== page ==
e s 1 s (12-8)

Substituting (12-8) into the denominator of Eq. 12-7 and rearranging gives

1 e s

Gc = s

(12-9)

G% ( c + ) S

11

First-Order-plus-Time-Delay (FOPTD) Model

Consider the standard FOPTD model,

s

Ke

G% ( s ) = (12-10)

s + 1

Substituting Eq. 12-10 into Eq. 12-9 and rearranging gives a PI controller,

with the following controller settings:

Gc = K c (1 + 1/ I s ) ,

1

Kc = , I = (12-11)

K + c

Second-Order-plus-Time-Delay (SOPTD) Model

Consider a SOPTD model,

s

Ke

G% ( s ) = (12-12)

( 1s + 1)( 2 s + 1)

Substitution into Eq. 12-9 and rearrangement gives a PID controller in parallel

form,

1

Gc = K c 1 + + Ds (12-13)

where:

I s

1 1 + 2 1 2

Kc = , I = 1 + 2 , D = (12-14)

K c + 1 + 2

Example 12.1

Use the DS design method to calculate PID controller settings for the process:

s

2e

G=

(10s + 1)( 5s + 1)

Consider three values of the desired closed-loop time constant:

c = 1, 3, and 10 . Evaluate the controllers for unit step changes in both the

set point and the disturbance, assuming that Gd = G. Repeat the evaluation for

two cases:

b. The model gain is K% = 0.9, instead of the actual value, K = 2. Thus,

s

0.9 e

G% =

(10s + 1)( 5s + 1)

Dr Pratik N Sheth, Dept of Chemical Engg, BITS Pilani, Pilani Campus

The controller settings for this example are:

c = 1 c = 3 c = 10

Kc ( K% = 2 ) 3.75 1.88 0.682

Kc ( K% = 0.9 ) 8.33 4.17 1.51

I 15 15 15

D 3.33 3.33 3.33

The values of Kc decrease as c increases, but the values of I

and D do not change, as indicated by Eq. 12-14.

Chapter 12

model gain.

16

Chapter 12

model gain.

17

Dr Pratik N Sheth, Dept of Chemical Engg, BITS Pilani, Pilani Campus

Internal Model Control (IMC)

A more comprehensive model-based design method, Internal

Model Control (IMC), was developed by Morari and

coworkers (Garcia and Morari, 1982; Rivera et al., 1986).

Chapter 12

process model and leads to analytical expressions for the

controller settings.

These two design methods are closely related and produce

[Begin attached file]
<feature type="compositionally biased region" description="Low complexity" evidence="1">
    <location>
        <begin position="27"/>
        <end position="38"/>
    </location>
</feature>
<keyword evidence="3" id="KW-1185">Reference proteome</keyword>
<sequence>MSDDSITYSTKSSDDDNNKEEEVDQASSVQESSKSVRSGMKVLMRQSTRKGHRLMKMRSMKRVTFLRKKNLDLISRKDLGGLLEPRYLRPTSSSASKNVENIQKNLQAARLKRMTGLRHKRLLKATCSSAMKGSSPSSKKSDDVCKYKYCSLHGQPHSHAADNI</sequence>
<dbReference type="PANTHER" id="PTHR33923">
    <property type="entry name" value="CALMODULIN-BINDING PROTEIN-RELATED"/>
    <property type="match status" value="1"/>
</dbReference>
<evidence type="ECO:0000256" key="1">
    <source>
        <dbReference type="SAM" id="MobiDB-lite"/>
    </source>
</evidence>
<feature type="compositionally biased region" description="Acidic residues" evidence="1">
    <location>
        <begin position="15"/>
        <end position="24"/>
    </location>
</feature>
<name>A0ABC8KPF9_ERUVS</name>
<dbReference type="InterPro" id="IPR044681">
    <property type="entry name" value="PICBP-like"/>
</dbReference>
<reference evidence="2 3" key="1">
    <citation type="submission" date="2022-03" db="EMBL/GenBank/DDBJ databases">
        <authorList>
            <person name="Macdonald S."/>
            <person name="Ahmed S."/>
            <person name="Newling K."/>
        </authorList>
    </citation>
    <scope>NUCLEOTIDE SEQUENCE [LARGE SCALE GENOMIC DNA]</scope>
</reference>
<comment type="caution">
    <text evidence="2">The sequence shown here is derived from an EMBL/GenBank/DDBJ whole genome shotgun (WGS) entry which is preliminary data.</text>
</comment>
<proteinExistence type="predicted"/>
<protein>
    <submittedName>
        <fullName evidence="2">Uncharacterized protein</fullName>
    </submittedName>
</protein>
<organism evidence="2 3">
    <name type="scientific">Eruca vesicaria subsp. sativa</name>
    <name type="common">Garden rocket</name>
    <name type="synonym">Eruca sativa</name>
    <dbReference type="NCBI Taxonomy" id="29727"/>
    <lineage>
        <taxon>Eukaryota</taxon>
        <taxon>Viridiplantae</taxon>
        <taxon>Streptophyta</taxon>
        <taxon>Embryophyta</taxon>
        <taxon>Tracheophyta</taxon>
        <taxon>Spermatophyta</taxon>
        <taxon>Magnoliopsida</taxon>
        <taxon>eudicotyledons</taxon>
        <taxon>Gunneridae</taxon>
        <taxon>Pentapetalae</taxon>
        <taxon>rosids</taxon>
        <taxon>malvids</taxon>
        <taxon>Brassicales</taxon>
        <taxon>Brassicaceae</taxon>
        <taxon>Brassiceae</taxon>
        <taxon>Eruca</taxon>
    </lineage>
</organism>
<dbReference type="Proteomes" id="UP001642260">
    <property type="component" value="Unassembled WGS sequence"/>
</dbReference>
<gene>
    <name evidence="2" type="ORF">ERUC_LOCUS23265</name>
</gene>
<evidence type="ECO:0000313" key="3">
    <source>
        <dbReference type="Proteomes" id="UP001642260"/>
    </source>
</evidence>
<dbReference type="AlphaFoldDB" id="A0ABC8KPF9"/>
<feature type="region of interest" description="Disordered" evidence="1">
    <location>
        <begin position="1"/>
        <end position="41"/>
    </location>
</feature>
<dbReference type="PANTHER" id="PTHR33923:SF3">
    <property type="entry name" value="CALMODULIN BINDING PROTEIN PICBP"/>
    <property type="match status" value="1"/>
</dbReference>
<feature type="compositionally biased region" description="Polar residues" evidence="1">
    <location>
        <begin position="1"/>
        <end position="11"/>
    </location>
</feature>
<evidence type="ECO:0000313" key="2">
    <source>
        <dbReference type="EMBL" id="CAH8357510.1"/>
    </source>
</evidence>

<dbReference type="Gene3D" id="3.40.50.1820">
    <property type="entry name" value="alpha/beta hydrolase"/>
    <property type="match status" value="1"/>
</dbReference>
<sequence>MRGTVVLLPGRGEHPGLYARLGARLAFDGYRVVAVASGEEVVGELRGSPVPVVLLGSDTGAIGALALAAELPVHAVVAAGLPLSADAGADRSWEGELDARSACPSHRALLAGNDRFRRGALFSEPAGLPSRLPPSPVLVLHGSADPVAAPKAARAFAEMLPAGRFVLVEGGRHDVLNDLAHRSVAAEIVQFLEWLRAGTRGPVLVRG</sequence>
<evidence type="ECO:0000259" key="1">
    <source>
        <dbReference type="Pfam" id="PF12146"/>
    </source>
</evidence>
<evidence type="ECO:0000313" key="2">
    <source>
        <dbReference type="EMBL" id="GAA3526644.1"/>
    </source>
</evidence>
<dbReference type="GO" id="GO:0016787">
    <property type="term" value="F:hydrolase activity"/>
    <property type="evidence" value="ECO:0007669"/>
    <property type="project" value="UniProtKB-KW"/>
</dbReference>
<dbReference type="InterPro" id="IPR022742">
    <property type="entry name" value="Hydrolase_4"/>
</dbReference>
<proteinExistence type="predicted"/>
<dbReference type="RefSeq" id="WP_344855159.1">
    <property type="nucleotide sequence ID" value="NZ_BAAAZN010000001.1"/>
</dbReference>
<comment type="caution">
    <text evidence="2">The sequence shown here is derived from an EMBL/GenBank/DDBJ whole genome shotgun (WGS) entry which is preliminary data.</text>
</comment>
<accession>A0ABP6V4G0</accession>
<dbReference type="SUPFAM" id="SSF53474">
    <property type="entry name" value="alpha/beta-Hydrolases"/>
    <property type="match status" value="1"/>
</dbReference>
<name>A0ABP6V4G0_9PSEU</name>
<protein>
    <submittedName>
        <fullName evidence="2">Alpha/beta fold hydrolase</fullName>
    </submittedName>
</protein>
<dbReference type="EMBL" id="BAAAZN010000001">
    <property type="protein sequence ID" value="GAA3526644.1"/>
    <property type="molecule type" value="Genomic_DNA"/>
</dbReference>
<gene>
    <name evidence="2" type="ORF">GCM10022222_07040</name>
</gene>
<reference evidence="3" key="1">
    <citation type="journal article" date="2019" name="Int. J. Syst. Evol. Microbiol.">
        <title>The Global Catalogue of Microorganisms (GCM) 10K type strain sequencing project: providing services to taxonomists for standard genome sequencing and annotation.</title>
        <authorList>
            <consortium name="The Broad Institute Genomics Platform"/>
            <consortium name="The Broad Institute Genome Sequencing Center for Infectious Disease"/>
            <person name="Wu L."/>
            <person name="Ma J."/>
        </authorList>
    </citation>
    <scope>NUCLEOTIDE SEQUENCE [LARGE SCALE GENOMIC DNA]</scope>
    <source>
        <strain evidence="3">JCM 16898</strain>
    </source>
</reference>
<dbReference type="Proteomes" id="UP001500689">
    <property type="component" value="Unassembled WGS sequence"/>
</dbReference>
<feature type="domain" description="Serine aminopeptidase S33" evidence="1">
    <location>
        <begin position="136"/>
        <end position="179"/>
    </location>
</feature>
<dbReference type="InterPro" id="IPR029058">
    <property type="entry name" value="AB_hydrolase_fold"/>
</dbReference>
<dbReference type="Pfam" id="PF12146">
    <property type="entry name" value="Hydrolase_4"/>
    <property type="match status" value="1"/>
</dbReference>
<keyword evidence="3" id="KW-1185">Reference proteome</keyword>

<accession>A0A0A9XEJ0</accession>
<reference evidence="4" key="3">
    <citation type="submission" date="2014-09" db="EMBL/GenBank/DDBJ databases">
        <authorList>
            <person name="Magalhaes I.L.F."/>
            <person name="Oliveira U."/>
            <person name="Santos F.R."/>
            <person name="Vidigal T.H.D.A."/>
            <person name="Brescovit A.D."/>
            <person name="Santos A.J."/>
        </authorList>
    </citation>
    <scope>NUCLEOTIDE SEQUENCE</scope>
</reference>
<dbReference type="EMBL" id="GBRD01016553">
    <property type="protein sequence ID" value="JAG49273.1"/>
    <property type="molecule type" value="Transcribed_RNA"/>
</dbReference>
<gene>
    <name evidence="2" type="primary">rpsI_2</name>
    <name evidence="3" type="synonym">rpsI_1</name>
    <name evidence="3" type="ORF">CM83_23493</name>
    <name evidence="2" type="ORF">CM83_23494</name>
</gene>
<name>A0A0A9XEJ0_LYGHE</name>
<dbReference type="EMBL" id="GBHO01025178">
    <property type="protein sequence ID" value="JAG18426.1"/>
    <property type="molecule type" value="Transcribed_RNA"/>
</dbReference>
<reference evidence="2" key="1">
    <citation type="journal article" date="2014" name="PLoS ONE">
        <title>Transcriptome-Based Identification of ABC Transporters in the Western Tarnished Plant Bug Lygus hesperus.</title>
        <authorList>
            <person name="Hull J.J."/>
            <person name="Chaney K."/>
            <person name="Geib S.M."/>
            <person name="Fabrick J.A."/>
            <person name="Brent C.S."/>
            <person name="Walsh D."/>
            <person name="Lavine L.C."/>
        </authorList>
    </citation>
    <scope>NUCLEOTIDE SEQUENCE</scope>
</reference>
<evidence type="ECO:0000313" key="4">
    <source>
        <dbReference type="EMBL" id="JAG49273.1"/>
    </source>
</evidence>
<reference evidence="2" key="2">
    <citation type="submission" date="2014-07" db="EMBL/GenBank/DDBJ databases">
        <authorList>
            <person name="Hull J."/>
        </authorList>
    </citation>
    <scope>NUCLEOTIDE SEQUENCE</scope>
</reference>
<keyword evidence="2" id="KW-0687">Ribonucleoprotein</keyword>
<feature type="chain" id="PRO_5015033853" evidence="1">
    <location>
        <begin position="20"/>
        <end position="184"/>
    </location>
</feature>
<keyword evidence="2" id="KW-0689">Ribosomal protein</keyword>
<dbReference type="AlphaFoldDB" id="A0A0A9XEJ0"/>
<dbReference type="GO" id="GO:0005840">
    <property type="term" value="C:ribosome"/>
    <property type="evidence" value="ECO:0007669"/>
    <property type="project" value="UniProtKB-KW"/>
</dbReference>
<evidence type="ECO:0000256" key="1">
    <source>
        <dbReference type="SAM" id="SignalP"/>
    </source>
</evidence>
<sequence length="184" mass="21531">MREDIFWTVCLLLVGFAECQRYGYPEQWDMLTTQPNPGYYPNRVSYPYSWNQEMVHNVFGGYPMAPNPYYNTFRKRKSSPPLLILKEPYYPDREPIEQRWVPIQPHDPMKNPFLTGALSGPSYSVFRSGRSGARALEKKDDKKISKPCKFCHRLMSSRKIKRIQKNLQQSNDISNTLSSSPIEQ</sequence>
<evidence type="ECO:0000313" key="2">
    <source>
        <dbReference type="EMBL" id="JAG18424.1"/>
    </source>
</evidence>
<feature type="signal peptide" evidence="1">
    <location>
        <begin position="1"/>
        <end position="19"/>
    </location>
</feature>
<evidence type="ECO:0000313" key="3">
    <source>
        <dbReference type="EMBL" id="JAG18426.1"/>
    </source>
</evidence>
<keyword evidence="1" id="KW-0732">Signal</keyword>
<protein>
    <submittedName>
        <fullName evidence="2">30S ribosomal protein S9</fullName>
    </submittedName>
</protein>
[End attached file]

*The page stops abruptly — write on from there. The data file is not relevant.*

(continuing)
identical controllers if the design parameters are specified in a

consistent manner.

The IMC method is based on the simplified block diagram

shown in Fig. 12.6b. A process model G% and the controller

output P are used to calculate the model response, Y% .

19

Figure 12.6.

Feedback control

strategies

Chapter 12

and the difference, Y Y% is used as the input signal to the IMC

controller, Gc*.

( )

In general, Y Y% due to modeling errors G% G and unknown

disturbances ( D 0 ) that are not accounted for in the model.

The block diagrams for conventional feedback control and

IMC are compared in Fig. 12.6.

20

It can be shown that the two block diagrams are identical if

controllers Gc and Gc* satisfy the relation

Gc*

Gc = (12-16)

1 Gc*G%

Chapter 12

feedback controller Gc, and vice versa.

The following closed-loop relation for IMC can be derived from

Fig. 12.6b using the block diagram algebra of Chapter 11:

Gc*G 1 Gc*G%

Y= Ysp + D (12-17)

1 + Gc* ( G G% ) 1 + Gc* ( G G% )

21

For the special case of a perfect model, G% = G , (12-17) reduces to

(

Y = Gc*GYsp + 1 Gc*G D ) (12-18)

Step 1. The process model is factored as

Chapter 12

G% = G% + G% (12-19)

zeros.

In addition, G% + is required to have a steady-state gain equal

to one in order to ensure that the two factors in Eq. 12-19

are unique.

22

Step 2. The controller is specified as

1

Gc* = f (12-20)

%

G

Chapter 12

1

f = r

(12-21)

( c s + 1)

constant. Parameter r is a positive integer. The usual choice is

r = 1.

23

(

For the ideal situation where the process model is perfect G% = G ,)

substituting Eq. 12-20 into (12-18) gives the closed-loop

expression

+ sp (

Y = G% fY + 1 fG% D

+ ) (12-22)

Thus, the closed-loop transfer function for set-point changes is

Chapter 12

Y

= G% + f (12-23)

Ysp

Selection of c

The choice of design parameter c is a key decision in both the

DS and IMC design methods.

In general, increasing c produces a more conservative

controller because Kc decreases while I increases.

24

Several IMC guidelines for c have been published for the

model in Eq. 12-10:

2. > c > (Chien and Fruehauf, 1990)

Chapter 12

3. c = (Skogestad, 2003)

25

Chapter 12

12.2

26